Former Washington Post columnist, teacher and good friend Colman McCarthy wrote the following eulogy about his friendship with Eunice Shriver. I thought it was well worth repeating.
My friendship with Eunice Kennedy Shriver began in 1966, when I bumped into her — literally — during a pickup basketball game on her backyard court at the Timberlawn estate in Rockville. I had begun working that year for her husband, R. Sargent Shriver, at President Lyndon B. Johnson’s Office of Economic Opportunity. Before the game, her husband counseled me: Guard her closely; she can be ferocious. Throw an elbow or two and go all-out to win. The worse you beat her, the more she’ll like you.
Eunice Shriver devoted her life to full-effort people. On the Bermuda grass at Timberlawn, where she hosted a camp for children with mental disabilities, and later at the Special Olympics, she could be found gamboling among the participants — encouraging, prodding, congratulating. She truly believed, and she instilled in those events, the idea that it’s not what you achieve in life, it’s what you overcome. A morally driven and politically astute woman, she sprung open doors globally for the mentally disabled and opened minds that had too long been closed to accepting people with Down syndrome and other disabilities.
With friends, she spoke of herself rarely, and usually in the context of her effort to increase funding for those with mental disabilities. She might say something in passing about how she’d been prodding her brother Teddy to hold hearings for a bill.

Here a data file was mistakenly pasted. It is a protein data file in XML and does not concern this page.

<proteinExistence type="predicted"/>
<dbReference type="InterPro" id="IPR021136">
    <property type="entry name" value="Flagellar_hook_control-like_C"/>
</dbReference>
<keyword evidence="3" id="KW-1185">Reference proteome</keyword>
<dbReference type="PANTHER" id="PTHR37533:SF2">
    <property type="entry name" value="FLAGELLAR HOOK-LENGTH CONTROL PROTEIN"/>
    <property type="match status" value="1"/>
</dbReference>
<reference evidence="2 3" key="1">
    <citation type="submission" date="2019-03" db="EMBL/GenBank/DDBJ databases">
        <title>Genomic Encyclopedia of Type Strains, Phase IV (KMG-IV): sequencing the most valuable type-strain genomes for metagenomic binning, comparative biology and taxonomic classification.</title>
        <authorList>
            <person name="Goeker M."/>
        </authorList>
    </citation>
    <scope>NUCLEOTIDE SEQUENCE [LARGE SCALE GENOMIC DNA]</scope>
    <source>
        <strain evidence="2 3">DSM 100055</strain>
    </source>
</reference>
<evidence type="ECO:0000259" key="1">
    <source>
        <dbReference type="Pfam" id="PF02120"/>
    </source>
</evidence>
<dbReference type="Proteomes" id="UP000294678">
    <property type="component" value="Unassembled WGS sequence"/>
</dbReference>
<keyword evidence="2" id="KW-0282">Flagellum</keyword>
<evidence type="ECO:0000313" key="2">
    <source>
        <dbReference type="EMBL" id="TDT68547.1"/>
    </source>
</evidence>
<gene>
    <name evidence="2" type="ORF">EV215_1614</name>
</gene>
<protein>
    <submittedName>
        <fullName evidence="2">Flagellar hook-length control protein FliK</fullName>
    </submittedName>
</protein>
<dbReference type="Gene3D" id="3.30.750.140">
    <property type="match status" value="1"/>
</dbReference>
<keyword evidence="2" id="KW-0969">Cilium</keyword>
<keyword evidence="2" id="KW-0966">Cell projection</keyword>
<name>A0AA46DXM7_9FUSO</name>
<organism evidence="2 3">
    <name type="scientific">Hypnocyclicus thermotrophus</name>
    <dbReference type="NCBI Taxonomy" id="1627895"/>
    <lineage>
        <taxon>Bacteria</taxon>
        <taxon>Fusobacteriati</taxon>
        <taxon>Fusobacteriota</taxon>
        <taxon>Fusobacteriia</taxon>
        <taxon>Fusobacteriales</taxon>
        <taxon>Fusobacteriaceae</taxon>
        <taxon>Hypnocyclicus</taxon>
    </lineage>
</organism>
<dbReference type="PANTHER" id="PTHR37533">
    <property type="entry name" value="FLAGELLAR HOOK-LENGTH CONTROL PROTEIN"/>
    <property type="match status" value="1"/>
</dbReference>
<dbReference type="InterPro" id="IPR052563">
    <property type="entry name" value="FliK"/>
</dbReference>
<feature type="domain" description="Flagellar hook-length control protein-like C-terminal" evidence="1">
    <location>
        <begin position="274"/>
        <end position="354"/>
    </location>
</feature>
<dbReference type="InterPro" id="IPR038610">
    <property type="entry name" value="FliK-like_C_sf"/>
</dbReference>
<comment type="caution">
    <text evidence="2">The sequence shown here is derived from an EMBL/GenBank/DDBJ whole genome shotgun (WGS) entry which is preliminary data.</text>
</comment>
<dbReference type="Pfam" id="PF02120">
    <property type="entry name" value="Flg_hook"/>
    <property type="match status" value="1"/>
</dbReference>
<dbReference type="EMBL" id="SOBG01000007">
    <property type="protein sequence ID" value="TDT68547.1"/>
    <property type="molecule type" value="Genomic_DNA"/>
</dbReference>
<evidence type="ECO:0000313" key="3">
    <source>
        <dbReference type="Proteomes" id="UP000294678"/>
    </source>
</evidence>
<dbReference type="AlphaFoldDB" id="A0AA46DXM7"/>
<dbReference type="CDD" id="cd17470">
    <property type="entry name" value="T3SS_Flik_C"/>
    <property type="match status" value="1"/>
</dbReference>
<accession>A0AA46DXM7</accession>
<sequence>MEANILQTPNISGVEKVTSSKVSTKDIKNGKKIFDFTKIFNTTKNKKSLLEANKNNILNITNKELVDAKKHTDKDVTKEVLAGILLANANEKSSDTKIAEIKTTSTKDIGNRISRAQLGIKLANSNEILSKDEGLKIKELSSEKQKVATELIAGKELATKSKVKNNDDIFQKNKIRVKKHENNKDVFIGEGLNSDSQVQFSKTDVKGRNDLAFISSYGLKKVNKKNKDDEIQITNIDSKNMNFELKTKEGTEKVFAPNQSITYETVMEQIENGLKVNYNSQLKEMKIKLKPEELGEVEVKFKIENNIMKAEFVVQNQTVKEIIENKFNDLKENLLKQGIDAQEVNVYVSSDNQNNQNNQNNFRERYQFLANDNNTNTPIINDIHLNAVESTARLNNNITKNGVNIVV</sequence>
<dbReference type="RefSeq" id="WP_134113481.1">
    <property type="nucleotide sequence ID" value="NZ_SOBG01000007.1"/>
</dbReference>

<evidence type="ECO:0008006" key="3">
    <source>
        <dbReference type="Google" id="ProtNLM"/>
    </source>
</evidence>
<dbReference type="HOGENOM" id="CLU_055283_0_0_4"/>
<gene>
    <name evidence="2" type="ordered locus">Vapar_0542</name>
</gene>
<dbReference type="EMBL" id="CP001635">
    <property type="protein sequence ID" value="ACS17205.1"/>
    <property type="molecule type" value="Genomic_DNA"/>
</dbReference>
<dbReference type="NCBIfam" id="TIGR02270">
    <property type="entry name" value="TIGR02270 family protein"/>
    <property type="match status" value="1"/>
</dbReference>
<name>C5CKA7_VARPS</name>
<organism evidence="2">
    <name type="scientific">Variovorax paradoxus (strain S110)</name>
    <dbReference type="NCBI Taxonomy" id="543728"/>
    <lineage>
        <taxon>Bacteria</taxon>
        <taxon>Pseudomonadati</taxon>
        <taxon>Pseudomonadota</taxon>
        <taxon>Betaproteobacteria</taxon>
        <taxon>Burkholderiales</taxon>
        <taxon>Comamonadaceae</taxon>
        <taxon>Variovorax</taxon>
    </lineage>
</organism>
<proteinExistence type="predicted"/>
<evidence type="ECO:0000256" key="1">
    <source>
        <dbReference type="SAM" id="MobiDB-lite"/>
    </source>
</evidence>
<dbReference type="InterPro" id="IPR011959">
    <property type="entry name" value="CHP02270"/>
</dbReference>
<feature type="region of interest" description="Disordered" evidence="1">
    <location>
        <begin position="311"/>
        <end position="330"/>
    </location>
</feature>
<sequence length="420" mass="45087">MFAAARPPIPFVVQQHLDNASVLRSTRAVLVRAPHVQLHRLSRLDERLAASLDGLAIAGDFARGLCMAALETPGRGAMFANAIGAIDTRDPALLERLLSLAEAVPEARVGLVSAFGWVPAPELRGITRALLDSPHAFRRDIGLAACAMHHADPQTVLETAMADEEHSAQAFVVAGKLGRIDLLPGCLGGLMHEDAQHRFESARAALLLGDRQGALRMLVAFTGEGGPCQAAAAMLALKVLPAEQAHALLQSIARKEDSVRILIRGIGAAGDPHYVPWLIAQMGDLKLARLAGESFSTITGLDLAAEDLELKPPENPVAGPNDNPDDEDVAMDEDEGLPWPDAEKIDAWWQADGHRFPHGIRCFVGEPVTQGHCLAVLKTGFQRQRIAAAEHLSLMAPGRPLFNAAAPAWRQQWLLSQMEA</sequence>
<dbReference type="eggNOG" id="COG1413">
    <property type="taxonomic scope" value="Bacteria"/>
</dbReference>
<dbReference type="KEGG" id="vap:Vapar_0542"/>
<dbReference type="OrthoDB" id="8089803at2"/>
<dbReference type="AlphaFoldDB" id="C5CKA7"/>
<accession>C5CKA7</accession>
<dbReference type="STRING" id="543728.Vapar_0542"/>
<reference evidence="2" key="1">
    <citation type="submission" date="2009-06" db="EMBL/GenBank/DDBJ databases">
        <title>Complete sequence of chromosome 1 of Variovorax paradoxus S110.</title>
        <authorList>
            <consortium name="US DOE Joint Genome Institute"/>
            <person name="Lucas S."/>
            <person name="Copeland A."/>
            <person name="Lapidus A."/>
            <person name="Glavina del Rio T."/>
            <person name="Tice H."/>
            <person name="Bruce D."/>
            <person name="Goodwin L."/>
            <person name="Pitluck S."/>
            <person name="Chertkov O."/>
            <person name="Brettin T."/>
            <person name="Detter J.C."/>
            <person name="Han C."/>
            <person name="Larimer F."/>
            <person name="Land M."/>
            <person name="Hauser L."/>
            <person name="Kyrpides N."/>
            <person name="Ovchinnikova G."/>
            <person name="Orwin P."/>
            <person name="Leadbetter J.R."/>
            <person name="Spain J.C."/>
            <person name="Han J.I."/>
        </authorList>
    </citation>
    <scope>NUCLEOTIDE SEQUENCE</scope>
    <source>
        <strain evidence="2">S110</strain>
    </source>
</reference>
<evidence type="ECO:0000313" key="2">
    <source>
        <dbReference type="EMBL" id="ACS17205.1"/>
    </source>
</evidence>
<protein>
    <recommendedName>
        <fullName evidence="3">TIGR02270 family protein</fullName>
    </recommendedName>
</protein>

More often, though, she played interviewer, probing for information about what you’d been doing lately, pressing to find out whether you were using your gifts well. I’d come away from lunches and dinners with Eunice thinking to myself, “I need to become a better person.”
Eunice and her Sargie had the soundest kind of marriage: a union based less on being together than on working together. They raised five loving and lovable children, each now working to fulfill their mother’s call to “believe in possibility.”
Affectionately playful about their mother’s piety — a life-size statue of the Virgin Mary stood a few paces from the front door of the Shriver home in Potomac — the children had T-shirts made for all the guests at Eunice’s 85th birthday party with an image of their mother’s face beneath the words “St. Eunice.” So canonized by vox populi, she flashed a smile — fittingly beatific.
I’ve often wondered why no biography, nor even a New Yorker profile, has been written about this singular woman who bettered the lives of uncounted millions of the otherwise rejected. Of late, we’ve had biographies of Brooke Astor, Helen Gurley Brown, Julia Child, Mae West and Gypsy Rose Lee (two of her, no less).
Apparently fewer people are interested in reading 400 pages about a life of unglittery goodness and giving. About a woman who was faithful to one husband, one church, one mission — and, worse, who was never jailed, never overdosed and never threw things at stakeout reporters.
No matter. Eunice Shriver had no taste for fame-seeking. She had no publicist, no agent, no handler. All she had was energy, of a steeled kind that never stalled out. It was Olympian energy, special in its grace.